After the Council Butler was ordained auxiliary bishop in the Diocese of Westminster. Abroad he was in demand for conferences and lectures; everywhere he continued his apostolate of Vatican II. In recording something of Bishop Butler’s life, it is impossible not to conclude that he was a holy and a great man. The exploration of these conclusions is cursory and inadequate here, but we may note again from the Dictionary of National Biography an indication of special qualities: ‘¼his was chiefly an intellectual genius.’ Also: ‘He remained a true Benedictine, one whose central vocation is seeking God.’[x] That vocation produced a remarkable man who may come to be numbered among modern prophetic figures.
Within its narrow focus, this article is concerned to indicate the significance of Butler at Vatican II, and his emergence after; regrettably we must pass over the vital formative years and move immediately to Rome for the Second Vatican Council.
Rome – October 1962
Setting the Scene
Butler did not hesitate to write that he did not find Rome congenial:
I did not like Rome or my visits there. I could have echoed Ronald Knox’s explanation of his avoidance of that city: that a bad sailor keeps clear of the engine room. After all the Vatican bestrode the narrow Catholic world like a colossus.[xi]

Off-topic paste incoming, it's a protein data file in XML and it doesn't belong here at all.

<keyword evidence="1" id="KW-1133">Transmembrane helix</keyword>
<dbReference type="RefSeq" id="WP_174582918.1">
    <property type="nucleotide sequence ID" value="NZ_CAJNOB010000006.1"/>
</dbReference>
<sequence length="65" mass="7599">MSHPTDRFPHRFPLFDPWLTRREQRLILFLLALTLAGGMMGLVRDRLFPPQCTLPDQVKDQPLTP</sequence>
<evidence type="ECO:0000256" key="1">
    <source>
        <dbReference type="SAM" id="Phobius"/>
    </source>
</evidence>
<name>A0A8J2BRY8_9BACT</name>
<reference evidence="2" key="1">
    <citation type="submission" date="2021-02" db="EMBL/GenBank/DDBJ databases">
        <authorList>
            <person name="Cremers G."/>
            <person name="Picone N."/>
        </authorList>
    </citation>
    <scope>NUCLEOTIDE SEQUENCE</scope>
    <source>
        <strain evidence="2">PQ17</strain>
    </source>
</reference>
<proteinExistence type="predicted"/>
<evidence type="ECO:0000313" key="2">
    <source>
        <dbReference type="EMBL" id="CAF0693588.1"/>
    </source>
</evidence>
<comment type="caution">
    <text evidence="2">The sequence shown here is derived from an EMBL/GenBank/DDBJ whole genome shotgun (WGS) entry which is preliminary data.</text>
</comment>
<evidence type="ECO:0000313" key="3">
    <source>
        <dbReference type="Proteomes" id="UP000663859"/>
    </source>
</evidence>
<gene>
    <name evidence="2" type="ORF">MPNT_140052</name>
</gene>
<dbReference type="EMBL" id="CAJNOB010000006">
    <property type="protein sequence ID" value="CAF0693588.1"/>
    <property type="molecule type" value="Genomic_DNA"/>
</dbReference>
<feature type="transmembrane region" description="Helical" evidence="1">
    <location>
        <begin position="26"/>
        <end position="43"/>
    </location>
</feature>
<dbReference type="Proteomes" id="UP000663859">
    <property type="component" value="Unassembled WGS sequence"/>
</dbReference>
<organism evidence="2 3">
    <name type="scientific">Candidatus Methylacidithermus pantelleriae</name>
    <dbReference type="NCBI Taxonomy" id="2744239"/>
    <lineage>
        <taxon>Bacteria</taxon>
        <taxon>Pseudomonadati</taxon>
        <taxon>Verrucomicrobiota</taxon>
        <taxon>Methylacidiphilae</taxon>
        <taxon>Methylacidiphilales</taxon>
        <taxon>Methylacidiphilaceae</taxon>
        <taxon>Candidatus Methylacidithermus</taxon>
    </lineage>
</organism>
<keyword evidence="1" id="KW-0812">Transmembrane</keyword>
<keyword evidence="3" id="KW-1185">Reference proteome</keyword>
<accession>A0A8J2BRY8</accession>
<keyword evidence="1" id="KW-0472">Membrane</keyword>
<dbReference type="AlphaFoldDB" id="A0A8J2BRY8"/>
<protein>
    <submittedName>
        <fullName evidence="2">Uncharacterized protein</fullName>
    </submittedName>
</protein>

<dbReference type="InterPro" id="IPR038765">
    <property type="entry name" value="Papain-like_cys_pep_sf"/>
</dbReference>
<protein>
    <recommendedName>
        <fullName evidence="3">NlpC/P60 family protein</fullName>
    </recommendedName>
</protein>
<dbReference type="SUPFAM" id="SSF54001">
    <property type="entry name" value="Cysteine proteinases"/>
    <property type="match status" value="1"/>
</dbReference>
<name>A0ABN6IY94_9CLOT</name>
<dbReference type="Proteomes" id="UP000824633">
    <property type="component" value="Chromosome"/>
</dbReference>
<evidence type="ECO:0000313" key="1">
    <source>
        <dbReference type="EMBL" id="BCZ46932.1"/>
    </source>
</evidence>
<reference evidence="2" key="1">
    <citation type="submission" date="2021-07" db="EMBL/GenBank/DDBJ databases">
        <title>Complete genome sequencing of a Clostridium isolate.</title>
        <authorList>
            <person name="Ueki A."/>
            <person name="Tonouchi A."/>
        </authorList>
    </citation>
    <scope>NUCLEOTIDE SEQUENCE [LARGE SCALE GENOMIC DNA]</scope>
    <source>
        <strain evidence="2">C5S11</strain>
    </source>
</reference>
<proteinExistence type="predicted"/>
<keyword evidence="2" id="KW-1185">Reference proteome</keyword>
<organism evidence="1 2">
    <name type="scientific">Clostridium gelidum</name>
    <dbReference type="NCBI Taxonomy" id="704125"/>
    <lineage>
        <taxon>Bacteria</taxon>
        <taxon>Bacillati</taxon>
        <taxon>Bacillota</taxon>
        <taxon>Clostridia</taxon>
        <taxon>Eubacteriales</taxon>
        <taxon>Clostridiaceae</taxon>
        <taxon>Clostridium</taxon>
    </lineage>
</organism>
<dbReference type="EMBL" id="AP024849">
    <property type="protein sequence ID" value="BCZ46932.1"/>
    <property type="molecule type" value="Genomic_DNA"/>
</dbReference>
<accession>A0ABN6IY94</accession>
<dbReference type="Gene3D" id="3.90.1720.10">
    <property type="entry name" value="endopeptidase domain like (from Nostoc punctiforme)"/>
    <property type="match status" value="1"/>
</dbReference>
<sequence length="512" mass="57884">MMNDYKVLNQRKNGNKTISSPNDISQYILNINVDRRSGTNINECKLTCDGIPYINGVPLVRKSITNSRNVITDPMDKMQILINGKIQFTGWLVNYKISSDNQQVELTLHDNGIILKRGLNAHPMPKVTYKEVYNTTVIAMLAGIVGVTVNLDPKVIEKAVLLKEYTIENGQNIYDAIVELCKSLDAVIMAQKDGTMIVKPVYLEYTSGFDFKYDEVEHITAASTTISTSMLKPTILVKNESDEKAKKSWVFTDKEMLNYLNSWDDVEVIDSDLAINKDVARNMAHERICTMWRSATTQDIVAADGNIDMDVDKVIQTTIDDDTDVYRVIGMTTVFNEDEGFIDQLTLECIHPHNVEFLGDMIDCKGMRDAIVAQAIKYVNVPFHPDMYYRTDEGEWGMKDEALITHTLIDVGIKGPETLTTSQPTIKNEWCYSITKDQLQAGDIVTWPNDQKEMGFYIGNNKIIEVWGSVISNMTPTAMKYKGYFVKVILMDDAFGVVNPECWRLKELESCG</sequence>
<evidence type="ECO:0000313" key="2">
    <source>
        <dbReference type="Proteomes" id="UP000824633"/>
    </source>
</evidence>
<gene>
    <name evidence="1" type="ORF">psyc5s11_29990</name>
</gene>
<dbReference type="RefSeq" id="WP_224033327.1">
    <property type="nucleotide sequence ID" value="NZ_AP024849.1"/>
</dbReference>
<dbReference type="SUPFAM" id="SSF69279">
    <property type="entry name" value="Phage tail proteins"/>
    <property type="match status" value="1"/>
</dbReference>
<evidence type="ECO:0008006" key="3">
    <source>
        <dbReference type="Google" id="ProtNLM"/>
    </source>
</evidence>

In Rome, however, as a Benedictine, he had the great advantage of being housed at the Abbey of Sant’Anselmo, where, during the Council sessions, he was able to pursue his monastic life to a surprising extent. This was noted:
What was conspicuous about him when staying at Sant’Anselmo¼and what made a deep impression on the students was that, although he took the Council business and did his homework far more seriously than the other Abbots President did¼he was the most diligent in attending all the Divine Office, because, as he put it to me, he wanted to retain ‘the monastic pattern of life’. He was equally assiduous in the practice of personal prayer, pacing the garden for the two half-hours he assigned to it every day as he did at home.[xii]